Eye-openers from the 2014 American Society on Aging Conference
I attended my first American Society on Aging conference from March 11-14, 2014, in San Diego, CA. There were hundreds of sessions, but I was only able to attend 4-5 per day.
Following are highlights from the ones I attended.
Future of Aging
- Ken Dychtwald, CEO Agewave
- Absolutely watch Hans Rosling's "200 Countries, 200 Years, 4 Minutes - The Joy of Stats". This four-minute BBC Four 2009 video shows a visual statistical display of changing lifespans over the last 200 years. This video really brings the message home of the future of aging for Planet Earth.
- By 2030, worldwide 1 billion people will be over 60, and 1/3 of USA will be 50+
- Become geriactive
- Protect the vulnerable
- Create a vision but remember that most of the job of steering is course-correcting
Future of Aging
– Fernando Torres-Gil, UCLA professor
- Start the conversation. Ask your friends, “When you get old and can't take care of yourself anymore, who will take care of you?”
Major trends in aging
– Katy Fike, Aging2.0
- We are seeing increased longevity with acuity of disease, personnel shortage, and funding cutbacks
- Digital and mobile health tech is bringing doctors into the home & giving people the opportunity to take care of themselves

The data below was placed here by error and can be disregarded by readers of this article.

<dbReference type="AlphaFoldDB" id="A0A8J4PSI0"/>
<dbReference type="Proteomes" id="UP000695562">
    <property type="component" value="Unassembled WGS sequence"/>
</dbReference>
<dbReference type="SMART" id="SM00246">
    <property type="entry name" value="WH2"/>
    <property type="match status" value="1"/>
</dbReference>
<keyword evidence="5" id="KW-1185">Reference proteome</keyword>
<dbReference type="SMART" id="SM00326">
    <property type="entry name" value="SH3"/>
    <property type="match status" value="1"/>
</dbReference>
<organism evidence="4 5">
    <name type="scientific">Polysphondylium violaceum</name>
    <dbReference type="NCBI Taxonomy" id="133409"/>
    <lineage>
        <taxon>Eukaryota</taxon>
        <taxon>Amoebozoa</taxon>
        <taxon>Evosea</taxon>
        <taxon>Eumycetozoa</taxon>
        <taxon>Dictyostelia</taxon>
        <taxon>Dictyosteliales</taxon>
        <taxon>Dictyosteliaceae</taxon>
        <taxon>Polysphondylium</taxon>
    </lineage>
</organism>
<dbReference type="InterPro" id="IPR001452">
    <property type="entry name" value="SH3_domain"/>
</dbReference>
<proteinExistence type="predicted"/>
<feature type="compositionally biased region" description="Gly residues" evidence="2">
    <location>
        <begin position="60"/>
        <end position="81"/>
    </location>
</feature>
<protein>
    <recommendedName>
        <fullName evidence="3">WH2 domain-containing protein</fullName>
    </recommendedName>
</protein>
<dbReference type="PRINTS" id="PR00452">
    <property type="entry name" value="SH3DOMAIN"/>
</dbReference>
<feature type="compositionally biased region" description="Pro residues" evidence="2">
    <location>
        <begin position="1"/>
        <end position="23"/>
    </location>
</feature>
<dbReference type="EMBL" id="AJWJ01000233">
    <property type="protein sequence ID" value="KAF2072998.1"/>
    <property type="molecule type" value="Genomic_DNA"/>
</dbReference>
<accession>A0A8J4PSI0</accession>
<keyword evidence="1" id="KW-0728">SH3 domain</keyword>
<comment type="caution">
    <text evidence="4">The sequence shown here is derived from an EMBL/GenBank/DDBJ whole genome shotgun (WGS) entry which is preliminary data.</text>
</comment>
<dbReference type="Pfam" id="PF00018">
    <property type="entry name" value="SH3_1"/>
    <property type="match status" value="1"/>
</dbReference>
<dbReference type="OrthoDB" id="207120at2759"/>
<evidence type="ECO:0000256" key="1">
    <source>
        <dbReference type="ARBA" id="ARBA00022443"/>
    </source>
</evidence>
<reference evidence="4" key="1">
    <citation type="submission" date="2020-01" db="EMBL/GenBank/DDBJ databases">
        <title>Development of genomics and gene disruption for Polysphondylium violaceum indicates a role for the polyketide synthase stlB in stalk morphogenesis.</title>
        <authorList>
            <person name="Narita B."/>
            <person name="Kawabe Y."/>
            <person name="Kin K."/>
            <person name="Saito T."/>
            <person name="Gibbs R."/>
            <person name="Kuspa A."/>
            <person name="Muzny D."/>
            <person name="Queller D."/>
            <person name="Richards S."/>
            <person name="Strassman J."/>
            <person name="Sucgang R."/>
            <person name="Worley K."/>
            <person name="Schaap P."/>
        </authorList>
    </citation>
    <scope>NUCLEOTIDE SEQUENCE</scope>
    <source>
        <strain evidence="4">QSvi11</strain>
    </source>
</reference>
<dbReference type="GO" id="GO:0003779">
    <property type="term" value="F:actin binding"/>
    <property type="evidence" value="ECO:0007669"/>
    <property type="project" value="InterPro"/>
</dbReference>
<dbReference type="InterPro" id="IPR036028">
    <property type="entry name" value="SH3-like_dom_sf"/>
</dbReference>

- Smart homes and the internet of things
- New social/communication tools
- Electronic records
- Big data & predictive analytics
Aging and technology
- Deb Citrin, Phillips home health
- Tech tools have to be easier to use and respect privacy
- Keep seniors active, involved, and independent as they age
Self-help with aging
- I forgot to write down speaker’s name
- There are many new roles for para-professionals and family caregivers, who are backed up by a professional team.
- Guide but not supervise
- Coach but not manage
- Facilitate and help clients gain the skills they need
- Design systems that help with patient coaching. E.g., online coaching systems allow 1:400 coverage vs 1:40.
- Young entrepreneurs are doing amazing things with technology in managed care.
- A lot of career-changers are coming into the field (people like me!)
- Anna Gilmore-Hall (HLAA) and Noreen Gibbons (UHC Audiologist)
- At 65, 1 in 3 have a hearing loss
- Only 1 of 5 who need an aid actually use one; it takes 5-7 years for someone to do something about it
- 40-45 million Americans have tinnitus
- Studies have linked hearing loss with poor mental/social health, isolation, and even diabetes, cardiovascular disease, and dementia. Mild hearing loss doubled chances of dementia, moderate loss -> 3x, severe loss -> 5x. Mild loss often causes communication issues. Hearing loss could change brain structure.
- The caregiver often gets fatigued with speaking loudly to the care recipient.
– VtVnetwork.org and Andrew Scharlach, UC Berkeley prof
- Although I have been skeptical about the village concept, this session made me think a village could be workable in my own community (Portola Valley). Because, like a community center or senior center, a lot of the value comes from the opportunity to volunteer and help others.